So when’s your next run? Today? Tomorrow? You’re going to enjoy it a lot more once you begin refining your running form. You will also feel more motivated when you learn all about the benefits of running.
Don’t forget to begin with the basics like proper hydration, warm-ups and the right running shoes. Then focus on your different body parts and how you should use them to run properly.
Just because you read this guide doesn’t mean your running form will be instantly perfect. It takes work along with some trial and error to keep refining it.
Instead of trying to implement all of these tips on your first run, why not work down the list one by one? On your next run work at maintaining proper head positioning. Then on the next one focus on correct posture, and so on.
EXTRA TIP PART 2: Remember how you took a video of yourself running? After a couple of runs where you’ve worked on proper running form, take another video and compare it to the first to see how much you’ve improved and to show you what areas you need to work on further.
You’ve arrived at the BONUS section! Keep going to see some great exercises that’ll help with your running form.
BONUS! – Do These Exercises to Help Your Running Form
You already know that core strength and being able to properly engage those muscles is essential to proper running form.
Here are three awesome core exercises that’ll help strengthen that area. As you do them pay special attention to the mind-muscle connection.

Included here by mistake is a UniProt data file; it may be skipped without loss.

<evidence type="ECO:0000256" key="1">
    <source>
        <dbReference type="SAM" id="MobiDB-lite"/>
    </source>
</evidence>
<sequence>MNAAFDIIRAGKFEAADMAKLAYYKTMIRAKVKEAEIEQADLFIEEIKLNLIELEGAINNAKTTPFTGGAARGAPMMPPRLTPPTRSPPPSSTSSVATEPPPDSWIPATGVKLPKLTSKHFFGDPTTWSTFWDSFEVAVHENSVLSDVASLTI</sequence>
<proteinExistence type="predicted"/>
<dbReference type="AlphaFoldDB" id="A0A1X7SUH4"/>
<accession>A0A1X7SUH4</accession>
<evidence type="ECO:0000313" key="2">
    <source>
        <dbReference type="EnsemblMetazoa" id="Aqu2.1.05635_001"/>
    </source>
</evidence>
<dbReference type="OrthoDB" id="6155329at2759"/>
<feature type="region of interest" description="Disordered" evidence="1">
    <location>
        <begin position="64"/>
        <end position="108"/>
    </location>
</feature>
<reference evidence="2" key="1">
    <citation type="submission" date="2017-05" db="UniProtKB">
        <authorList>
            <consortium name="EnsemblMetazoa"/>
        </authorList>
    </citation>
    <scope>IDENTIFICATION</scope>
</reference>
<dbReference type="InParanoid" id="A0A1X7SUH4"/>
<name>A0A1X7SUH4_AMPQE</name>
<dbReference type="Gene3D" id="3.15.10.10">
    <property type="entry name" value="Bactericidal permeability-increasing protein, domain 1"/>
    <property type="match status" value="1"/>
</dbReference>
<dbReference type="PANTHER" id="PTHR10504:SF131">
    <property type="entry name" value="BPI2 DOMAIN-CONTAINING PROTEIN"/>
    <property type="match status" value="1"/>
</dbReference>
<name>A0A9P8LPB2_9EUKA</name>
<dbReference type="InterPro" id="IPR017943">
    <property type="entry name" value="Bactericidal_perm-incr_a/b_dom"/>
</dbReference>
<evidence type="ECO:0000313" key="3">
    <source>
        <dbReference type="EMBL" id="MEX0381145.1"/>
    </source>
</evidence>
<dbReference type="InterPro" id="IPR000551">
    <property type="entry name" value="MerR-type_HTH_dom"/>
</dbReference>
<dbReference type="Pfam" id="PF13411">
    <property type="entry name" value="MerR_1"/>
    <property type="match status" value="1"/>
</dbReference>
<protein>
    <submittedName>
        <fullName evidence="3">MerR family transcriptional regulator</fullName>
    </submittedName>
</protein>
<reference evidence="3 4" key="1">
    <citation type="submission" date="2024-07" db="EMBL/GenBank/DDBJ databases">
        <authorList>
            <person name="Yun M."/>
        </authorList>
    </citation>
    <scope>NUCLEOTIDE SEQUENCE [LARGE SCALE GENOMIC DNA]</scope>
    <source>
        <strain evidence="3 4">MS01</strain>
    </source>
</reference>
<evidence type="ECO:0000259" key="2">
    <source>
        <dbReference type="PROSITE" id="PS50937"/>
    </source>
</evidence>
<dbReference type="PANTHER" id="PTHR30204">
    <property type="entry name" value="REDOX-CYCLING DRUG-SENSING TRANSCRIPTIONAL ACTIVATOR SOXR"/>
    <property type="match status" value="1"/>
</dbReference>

That means you shouldn’t just focus on performing the exercise, but actively think about your core muscles to keep them fully engaged throughout the movement.
The Mountain Climber
Elbow to Knee Bird Dog
Sitting all day at a poorly designed desk in an uncomfortable chair is good posture’s worst enemy, yet that’s what many of us have to deal with.
It makes it really hard to maintain good posture for that relatively short time each day when you’re on your run.
Here are a few exercises that’ll help you improve your overall posture and make it easier to run with proper form.
This is a combination exercise and stretch.
- Stand up straight with a neutrally aligned neck and spine.
- Perform a nodding motion to tuck your chin.
- While your chin is tucked, focus on pulling the back of your head higher.
- You should feel a slight stretch in the back of your neck and upper back. Hold this position for 2 seconds.
- Repeat 8-10 times.
This one requires some equipment and a little practice to get it right but it’s one of the best exercises for improving posture and shoulder health.
Check out this video demonstration.
You can even do them with bands at home.
This is another amazing exercise that helps strengthen the upper back and shoulder blades. There are several ways you can do it depending on what equipment you have.
If you have a band:
- Hold the resistance band in front of you with outstretched arms at chest height.
- While keeping your arms straight and parallel to the floor, open them up until they are at your side and you are in a T shape.
- Squeeze your shoulder blades together for 1-2 seconds at the end of the movement.
- Repeat 8-10 times.
If you have dumbbells and a pilates ball:
If you just have dumbbells: